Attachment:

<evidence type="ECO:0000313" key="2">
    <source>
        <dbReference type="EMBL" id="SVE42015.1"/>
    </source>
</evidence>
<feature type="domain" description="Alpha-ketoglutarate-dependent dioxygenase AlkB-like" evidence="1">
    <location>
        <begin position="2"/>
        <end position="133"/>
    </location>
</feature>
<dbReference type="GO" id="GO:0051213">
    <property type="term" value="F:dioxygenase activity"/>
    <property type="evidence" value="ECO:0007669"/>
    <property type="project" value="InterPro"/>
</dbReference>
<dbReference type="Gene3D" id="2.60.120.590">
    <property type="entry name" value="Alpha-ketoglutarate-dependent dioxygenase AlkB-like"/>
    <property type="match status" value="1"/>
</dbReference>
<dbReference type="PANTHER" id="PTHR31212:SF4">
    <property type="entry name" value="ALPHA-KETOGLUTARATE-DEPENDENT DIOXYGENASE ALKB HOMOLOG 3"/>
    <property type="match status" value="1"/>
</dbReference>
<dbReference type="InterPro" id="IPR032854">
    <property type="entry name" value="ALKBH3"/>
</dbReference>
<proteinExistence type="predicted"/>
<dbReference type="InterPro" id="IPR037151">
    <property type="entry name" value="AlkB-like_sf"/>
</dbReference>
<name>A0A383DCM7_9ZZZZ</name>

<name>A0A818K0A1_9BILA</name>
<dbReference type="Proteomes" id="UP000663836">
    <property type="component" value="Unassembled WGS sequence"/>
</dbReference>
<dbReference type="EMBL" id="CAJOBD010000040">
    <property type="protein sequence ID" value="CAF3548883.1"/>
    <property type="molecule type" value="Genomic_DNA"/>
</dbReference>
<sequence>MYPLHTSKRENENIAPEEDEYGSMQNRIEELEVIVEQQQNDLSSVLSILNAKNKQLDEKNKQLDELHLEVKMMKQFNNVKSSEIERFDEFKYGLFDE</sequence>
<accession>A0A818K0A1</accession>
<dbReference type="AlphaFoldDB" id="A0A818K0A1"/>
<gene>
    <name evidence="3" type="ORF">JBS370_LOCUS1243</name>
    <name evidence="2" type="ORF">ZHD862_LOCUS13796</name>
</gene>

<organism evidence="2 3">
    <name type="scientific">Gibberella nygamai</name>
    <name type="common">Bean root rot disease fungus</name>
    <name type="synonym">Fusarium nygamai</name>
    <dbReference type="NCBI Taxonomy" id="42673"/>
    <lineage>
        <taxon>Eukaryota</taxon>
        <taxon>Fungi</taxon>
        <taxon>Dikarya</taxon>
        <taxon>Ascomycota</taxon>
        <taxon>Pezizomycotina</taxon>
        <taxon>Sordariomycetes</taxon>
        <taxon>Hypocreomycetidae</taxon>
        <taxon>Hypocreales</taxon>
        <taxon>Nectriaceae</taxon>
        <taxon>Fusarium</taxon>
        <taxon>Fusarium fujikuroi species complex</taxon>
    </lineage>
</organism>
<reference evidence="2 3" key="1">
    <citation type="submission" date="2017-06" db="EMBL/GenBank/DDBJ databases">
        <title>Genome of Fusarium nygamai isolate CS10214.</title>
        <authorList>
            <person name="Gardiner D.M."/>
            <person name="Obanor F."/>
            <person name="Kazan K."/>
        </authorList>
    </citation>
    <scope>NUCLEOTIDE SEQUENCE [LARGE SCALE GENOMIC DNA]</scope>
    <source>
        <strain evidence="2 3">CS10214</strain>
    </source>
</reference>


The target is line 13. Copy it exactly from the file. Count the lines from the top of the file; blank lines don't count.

    <property type="term" value="F:dioxygenase activity"/>